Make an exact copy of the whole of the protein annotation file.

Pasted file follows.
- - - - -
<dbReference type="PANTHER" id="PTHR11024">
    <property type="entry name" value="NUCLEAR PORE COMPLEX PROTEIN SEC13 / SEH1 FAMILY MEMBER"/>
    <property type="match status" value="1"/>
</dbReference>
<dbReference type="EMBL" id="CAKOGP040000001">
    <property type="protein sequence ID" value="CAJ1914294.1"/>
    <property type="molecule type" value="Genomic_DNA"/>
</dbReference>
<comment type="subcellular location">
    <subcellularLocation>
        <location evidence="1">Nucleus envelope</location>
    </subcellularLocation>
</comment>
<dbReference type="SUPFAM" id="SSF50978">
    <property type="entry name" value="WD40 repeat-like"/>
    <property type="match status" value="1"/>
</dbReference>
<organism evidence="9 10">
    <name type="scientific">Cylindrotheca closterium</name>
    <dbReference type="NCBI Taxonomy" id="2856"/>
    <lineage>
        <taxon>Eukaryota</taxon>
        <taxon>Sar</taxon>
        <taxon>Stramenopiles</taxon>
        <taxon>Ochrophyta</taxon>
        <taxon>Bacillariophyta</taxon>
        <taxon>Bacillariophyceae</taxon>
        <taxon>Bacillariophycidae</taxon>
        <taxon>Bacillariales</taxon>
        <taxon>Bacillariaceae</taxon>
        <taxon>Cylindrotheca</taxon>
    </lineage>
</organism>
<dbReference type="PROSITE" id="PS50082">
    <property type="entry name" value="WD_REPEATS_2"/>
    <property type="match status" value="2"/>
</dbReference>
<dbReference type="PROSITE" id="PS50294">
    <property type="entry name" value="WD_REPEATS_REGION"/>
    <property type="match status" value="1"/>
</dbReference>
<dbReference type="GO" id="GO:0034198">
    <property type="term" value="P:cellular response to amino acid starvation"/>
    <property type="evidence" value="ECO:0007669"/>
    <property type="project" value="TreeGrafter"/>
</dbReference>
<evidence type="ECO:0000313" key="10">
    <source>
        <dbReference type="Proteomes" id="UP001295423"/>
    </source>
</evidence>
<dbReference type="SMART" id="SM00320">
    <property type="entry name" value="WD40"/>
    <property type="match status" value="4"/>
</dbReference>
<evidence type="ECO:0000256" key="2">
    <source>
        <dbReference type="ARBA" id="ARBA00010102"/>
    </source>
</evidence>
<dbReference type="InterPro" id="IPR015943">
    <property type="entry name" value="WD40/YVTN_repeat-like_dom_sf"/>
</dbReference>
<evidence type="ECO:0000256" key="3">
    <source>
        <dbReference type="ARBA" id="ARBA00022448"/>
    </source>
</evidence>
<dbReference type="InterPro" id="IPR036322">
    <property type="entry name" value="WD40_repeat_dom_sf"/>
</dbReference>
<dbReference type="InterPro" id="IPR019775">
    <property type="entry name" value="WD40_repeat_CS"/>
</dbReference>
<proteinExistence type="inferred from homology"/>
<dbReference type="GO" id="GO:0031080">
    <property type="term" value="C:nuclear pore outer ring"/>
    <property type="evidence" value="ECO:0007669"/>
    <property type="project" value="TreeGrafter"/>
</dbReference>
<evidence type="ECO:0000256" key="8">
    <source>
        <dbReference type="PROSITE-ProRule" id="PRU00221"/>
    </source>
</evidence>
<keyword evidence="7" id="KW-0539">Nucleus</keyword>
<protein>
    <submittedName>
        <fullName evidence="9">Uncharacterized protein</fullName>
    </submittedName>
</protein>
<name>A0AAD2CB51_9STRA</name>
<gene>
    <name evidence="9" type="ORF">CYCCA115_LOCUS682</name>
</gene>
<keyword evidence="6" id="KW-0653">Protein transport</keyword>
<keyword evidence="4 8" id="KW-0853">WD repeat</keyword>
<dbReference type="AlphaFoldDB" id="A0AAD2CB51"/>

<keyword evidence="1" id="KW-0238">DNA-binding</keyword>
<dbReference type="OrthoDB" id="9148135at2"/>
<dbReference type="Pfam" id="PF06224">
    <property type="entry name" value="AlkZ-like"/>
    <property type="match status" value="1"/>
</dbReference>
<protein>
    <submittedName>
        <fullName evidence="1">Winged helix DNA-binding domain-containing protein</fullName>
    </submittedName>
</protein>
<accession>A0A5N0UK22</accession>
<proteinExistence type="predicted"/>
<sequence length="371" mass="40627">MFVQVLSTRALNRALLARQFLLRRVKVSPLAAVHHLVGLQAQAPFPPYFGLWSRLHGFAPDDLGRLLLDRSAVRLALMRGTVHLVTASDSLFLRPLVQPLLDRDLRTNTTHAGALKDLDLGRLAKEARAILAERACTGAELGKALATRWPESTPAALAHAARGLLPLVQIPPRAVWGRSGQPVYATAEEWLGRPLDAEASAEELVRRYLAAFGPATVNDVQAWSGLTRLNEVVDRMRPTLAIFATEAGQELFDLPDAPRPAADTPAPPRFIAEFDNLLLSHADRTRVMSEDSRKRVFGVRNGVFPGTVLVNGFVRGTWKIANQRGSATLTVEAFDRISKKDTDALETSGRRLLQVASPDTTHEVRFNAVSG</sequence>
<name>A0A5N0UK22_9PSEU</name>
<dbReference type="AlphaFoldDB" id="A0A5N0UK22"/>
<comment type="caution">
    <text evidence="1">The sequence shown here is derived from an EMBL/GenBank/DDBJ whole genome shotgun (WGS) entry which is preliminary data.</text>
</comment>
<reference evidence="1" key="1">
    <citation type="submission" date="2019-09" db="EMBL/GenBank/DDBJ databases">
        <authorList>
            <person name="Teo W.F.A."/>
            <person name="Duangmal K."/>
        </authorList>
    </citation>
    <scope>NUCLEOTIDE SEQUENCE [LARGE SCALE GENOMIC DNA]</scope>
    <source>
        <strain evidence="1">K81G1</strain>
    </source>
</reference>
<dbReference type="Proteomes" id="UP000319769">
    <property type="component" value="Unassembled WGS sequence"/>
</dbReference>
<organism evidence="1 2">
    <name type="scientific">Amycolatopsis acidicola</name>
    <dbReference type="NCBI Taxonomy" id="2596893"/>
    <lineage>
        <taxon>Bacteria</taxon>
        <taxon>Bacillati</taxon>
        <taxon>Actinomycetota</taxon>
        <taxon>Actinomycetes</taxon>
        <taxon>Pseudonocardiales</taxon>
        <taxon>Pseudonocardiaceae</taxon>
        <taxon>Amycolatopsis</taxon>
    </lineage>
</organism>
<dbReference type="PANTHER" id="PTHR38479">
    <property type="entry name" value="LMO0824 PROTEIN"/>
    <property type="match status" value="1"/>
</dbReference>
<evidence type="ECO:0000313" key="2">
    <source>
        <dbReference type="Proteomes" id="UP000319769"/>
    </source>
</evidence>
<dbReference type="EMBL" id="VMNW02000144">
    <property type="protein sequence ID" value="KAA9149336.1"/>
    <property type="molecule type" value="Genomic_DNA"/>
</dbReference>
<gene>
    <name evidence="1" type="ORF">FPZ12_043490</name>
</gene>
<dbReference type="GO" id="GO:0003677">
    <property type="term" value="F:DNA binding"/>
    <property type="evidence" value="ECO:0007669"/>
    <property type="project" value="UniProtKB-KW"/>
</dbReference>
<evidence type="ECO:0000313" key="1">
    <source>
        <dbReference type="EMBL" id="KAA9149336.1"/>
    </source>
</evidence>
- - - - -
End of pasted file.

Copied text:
<dbReference type="PANTHER" id="PTHR11024">
    <property type="entry name" value="NUCLEAR PORE COMPLEX PROTEIN SEC13 / SEH1 FAMILY MEMBER"/>
    <property type="match status" value="1"/>
</dbReference>
<dbReference type="EMBL" id="CAKOGP040000001">
    <property type="protein sequence ID" value="CAJ1914294.1"/>
    <property type="molecule type" value="Genomic_DNA"/>
</dbReference>
<comment type="subcellular location">
    <subcellularLocation>
        <location evidence="1">Nucleus envelope</location>
    </subcellularLocation>
</comment>
<dbReference type="SUPFAM" id="SSF50978">
    <property type="entry name" value="WD40 repeat-like"/>
    <property type="match status" value="1"/>
</dbReference>
<organism evidence="9 10">
    <name type="scientific">Cylindrotheca closterium</name>
    <dbReference type="NCBI Taxonomy" id="2856"/>
    <lineage>
        <taxon>Eukaryota</taxon>
        <taxon>Sar</taxon>
        <taxon>Stramenopiles</taxon>
        <taxon>Ochrophyta</taxon>
        <taxon>Bacillariophyta</taxon>
        <taxon>Bacillariophyceae</taxon>
        <taxon>Bacillariophycidae</taxon>
        <taxon>Bacillariales</taxon>
        <taxon>Bacillariaceae</taxon>
        <taxon>Cylindrotheca</taxon>
    </lineage>
</organism>
<dbReference type="PROSITE" id="PS50082">
    <property type="entry name" value="WD_REPEATS_2"/>
    <property type="match status" value="2"/>
</dbReference>
<dbReference type="PROSITE" id="PS50294">
    <property type="entry name" value="WD_REPEATS_REGION"/>
    <property type="match status" value="1"/>
</dbReference>
<dbReference type="GO" id="GO:0034198">
    <property type="term" value="P:cellular response to amino acid starvation"/>
    <property type="evidence" value="ECO:0007669"/>
    <property type="project" value="TreeGrafter"/>
</dbReference>
<evidence type="ECO:0000313" key="10">
    <source>
        <dbReference type="Proteomes" id="UP001295423"/>
    </source>
</evidence>
<dbReference type="SMART" id="SM00320">
    <property type="entry name" value="WD40"/>
    <property type="match status" value="4"/>
</dbReference>
<evidence type="ECO:0000256" key="2">
    <source>
        <dbReference type="ARBA" id="ARBA00010102"/>
    </source>
</evidence>
<dbReference type="InterPro" id="IPR015943">
    <property type="entry name" value="WD40/YVTN_repeat-like_dom_sf"/>
</dbReference>
<evidence type="ECO:0000256" key="3">
    <source>
        <dbReference type="ARBA" id="ARBA00022448"/>
    </source>
</evidence>
<dbReference type="InterPro" id="IPR036322">
    <property type="entry name" value="WD40_repeat_dom_sf"/>
</dbReference>
<dbReference type="InterPro" id="IPR019775">
    <property type="entry name" value="WD40_repeat_CS"/>
</dbReference>
<proteinExistence type="inferred from homology"/>
<dbReference type="GO" id="GO:0031080">
    <property type="term" value="C:nuclear pore outer ring"/>
    <property type="evidence" value="ECO:0007669"/>
    <property type="project" value="TreeGrafter"/>
</dbReference>
<evidence type="ECO:0000256" key="8">
    <source>
        <dbReference type="PROSITE-ProRule" id="PRU00221"/>
    </source>
</evidence>
<keyword evidence="7" id="KW-0539">Nucleus</keyword>
<protein>
    <submittedName>
        <fullName evidence="9">Uncharacterized protein</fullName>
    </submittedName>
</protein>
<name>A0AAD2CB51_9STRA</name>
<gene>
    <name evidence="9" type="ORF">CYCCA115_LOCUS682</name>
</gene>
<keyword evidence="6" id="KW-0653">Protein transport</keyword>
<keyword evidence="4 8" id="KW-0853">WD repeat</keyword>
<dbReference type="AlphaFoldDB" id="A0AAD2CB51"/>

<keyword evidence="1" id="KW-0238">DNA-binding</keyword>
<dbReference type="OrthoDB" id="9148135at2"/>
<dbReference type="Pfam" id="PF06224">
    <property type="entry name" value="AlkZ-like"/>
    <property type="match status" value="1"/>
</dbReference>
<protein>
    <submittedName>
        <fullName evidence="1">Winged helix DNA-binding domain-containing protein</fullName>
    </submittedName>
</protein>
<accession>A0A5N0UK22</accession>
<proteinExistence type="predicted"/>
<sequence length="371" mass="40627">MFVQVLSTRALNRALLARQFLLRRVKVSPLAAVHHLVGLQAQAPFPPYFGLWSRLHGFAPDDLGRLLLDRSAVRLALMRGTVHLVTASDSLFLRPLVQPLLDRDLRTNTTHAGALKDLDLGRLAKEARAILAERACTGAELGKALATRWPESTPAALAHAARGLLPLVQIPPRAVWGRSGQPVYATAEEWLGRPLDAEASAEELVRRYLAAFGPATVNDVQAWSGLTRLNEVVDRMRPTLAIFATEAGQELFDLPDAPRPAADTPAPPRFIAEFDNLLLSHADRTRVMSEDSRKRVFGVRNGVFPGTVLVNGFVRGTWKIANQRGSATLTVEAFDRISKKDTDALETSGRRLLQVASPDTTHEVRFNAVSG</sequence>
<name>A0A5N0UK22_9PSEU</name>
<dbReference type="AlphaFoldDB" id="A0A5N0UK22"/>
<comment type="caution">
    <text evidence="1">The sequence shown here is derived from an EMBL/GenBank/DDBJ whole genome shotgun (WGS) entry which is preliminary data.</text>
</comment>
<reference evidence="1" key="1">
    <citation type="submission" date="2019-09" db="EMBL/GenBank/DDBJ databases">
        <authorList>
            <person name="Teo W.F.A."/>
            <person name="Duangmal K."/>
        </authorList>
    </citation>
    <scope>NUCLEOTIDE SEQUENCE [LARGE SCALE GENOMIC DNA]</scope>
    <source>
        <strain evidence="1">K81G1</strain>
    </source>
</reference>
<dbReference type="Proteomes" id="UP000319769">
    <property type="component" value="Unassembled WGS sequence"/>
</dbReference>
<organism evidence="1 2">
    <name type="scientific">Amycolatopsis acidicola</name>
    <dbReference type="NCBI Taxonomy" id="2596893"/>
    <lineage>
        <taxon>Bacteria</taxon>
        <taxon>Bacillati</taxon>
        <taxon>Actinomycetota</taxon>
        <taxon>Actinomycetes</taxon>
        <taxon>Pseudonocardiales</taxon>
        <taxon>Pseudonocardiaceae</taxon>
        <taxon>Amycolatopsis</taxon>
    </lineage>
</organism>
<dbReference type="PANTHER" id="PTHR38479">
    <property type="entry name" value="LMO0824 PROTEIN"/>
    <property type="match status" value="1"/>
</dbReference>
<evidence type="ECO:0000313" key="2">
    <source>
        <dbReference type="Proteomes" id="UP000319769"/>
    </source>
</evidence>
<dbReference type="EMBL" id="VMNW02000144">
    <property type="protein sequence ID" value="KAA9149336.1"/>
    <property type="molecule type" value="Genomic_DNA"/>
</dbReference>
<gene>
    <name evidence="1" type="ORF">FPZ12_043490</name>
</gene>
<dbReference type="GO" id="GO:0003677">
    <property type="term" value="F:DNA binding"/>
    <property type="evidence" value="ECO:0007669"/>
    <property type="project" value="UniProtKB-KW"/>
</dbReference>
<evidence type="ECO:0000313" key="1">
    <source>
        <dbReference type="EMBL" id="KAA9149336.1"/>
    </source>
</evidence>